Ubik spends almost a hundred pages just describing this time decay with details that are frankly dull: money goes out of date; elevators turn into the old-fashioned cage type; milk goes sour. It reminded me a lot of that TV movie, The Langoliers, based on the Stephen King novella of the same name. I just don't find it that interesting to watch flat characters ineffectually trying to understand why their world is progressing backwards. It's just a hypothetical question, like, "Hey man, what if time started going...backwards?" Yeah, that'd be something. But I'm story obsessed, not idea obsessed, and if you're the same way, you'll probably struggle with Ubik too (and Asimov for sure).
But I'll say this, Ubik's time reversal mystery turns out to be a major misdirection and the last fifty pages of the novel pick up a lot of speed. I have to give it to Dick for making me believe the story was one thing almost the entire time, and then it shifts it into a second idea, something that was plainly introduced at the beginning, but I didn't suspect until later. It at least made me feel something at last as it brought up some frightening ideas about life after death in the future. I've always read this, but it's true, Dick excels as a spiritual/metaphysical science fiction writer.
I guess it's hard to come up with these sorts of mind-blowers and develop characters at the same time, but I wish it were more common in science fiction. Like I said, I think Androids achieves that, but Ubik most certainly does not. Luckily, the twist at the end was just good enough to keep me from panning the book all-together. It's not 2001: A Space Odyssey twist good, but it's entertaining.
Is it worth pushing through? Eh, honestly, looking back now, it probably wasn't. Not for me. But if the idea of speculative mystery and metaphysical science fiction sounds good to you, if you like having your assumptions thrown back in your face when you read, then yes, Ubik is probably for you.
What was the significance of the Ubik, though? I feel like I was so annoyed by the flat storytelling I didn't give the product, Ubik, much thought. I guess there was a thread of commidification throughout the book, maybe it made sense to also have a banal commodity as a major plot element? But it just seemed sort of thrown out there. I don't know, maybe a commentary on some of the sillier deus ex machina elements in sci-fi contemporary with Dick?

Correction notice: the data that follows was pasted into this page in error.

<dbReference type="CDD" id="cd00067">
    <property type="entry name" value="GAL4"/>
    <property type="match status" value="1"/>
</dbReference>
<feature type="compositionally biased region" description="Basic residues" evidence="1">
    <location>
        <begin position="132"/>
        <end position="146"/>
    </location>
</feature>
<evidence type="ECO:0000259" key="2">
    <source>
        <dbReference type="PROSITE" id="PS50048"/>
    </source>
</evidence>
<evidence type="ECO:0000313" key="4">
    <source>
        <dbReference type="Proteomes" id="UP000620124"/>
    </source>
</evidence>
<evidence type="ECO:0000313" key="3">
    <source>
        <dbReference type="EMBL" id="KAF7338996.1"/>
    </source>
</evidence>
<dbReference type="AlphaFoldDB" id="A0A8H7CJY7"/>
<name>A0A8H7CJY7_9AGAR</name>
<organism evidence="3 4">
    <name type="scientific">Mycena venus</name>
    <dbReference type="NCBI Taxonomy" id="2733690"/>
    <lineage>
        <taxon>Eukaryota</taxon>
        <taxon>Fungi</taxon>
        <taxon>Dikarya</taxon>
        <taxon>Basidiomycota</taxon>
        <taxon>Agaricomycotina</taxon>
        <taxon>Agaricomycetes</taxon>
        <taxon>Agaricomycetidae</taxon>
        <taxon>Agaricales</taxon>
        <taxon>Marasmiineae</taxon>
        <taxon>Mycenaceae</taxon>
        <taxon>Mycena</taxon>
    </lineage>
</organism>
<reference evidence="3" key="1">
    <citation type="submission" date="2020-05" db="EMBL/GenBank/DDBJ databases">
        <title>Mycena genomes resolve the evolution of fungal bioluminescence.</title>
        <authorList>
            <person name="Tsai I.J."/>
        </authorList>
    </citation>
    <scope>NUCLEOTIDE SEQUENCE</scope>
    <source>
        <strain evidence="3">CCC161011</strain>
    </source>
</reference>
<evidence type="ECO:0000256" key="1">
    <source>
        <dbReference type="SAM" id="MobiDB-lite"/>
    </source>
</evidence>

What do you think? What was the meaning of the eponymous spray can featured on so many of the novel's covers?
Way back in 2007, Pixar released the movie, Ratatouille; a story about a rat that wanted to be a chef. Although Ratatouille will never be considered one of Pixar's greats, it was still pretty good and NPR reviewed it favorably. However, one quote from that review has always stuck with me.
"The idea of making a rat the hero of a major motion picture is a lot nervier than using penguins or other cuddly folk." -Kenneth Turan (NPR)
I remember thinking, and still do, how totally wrong that statement was. Nervy to use a rat as a likable character? But fiction is absolutely riddled with hero rats! This isn't a new idea, in fact, I can name at least three more rat heroes without even thinking very hard about it. Here they are and why I think rats make great characters:
Templeton, the great anti-hero of Charlotte's Web! I always liked Templeton. Sure he's selfish and mostly fixated on stealing scraps of food, but he does find writing materials that help Charlotte save Wilbur from a bacony-end. Templeton is a similar archetype to Vegeta from Dragon Ball Z. Neither one is a "good guy," but they hang out with other good guys and almost by accident end up doing good things. Their motives are mysterious because their personalities and actions don't exactly match-up. I find that much more interesting than a good character who does good things. There's an admittedly dark side to rats: they're dirty, disease spreaders, scavengers, etc. but that characterization also gives them the moral space for redemption in fiction.
Side note, whenever we collect kitchen scraps to compost, I always imagine we're just feeding Templeton. I'm cool with that.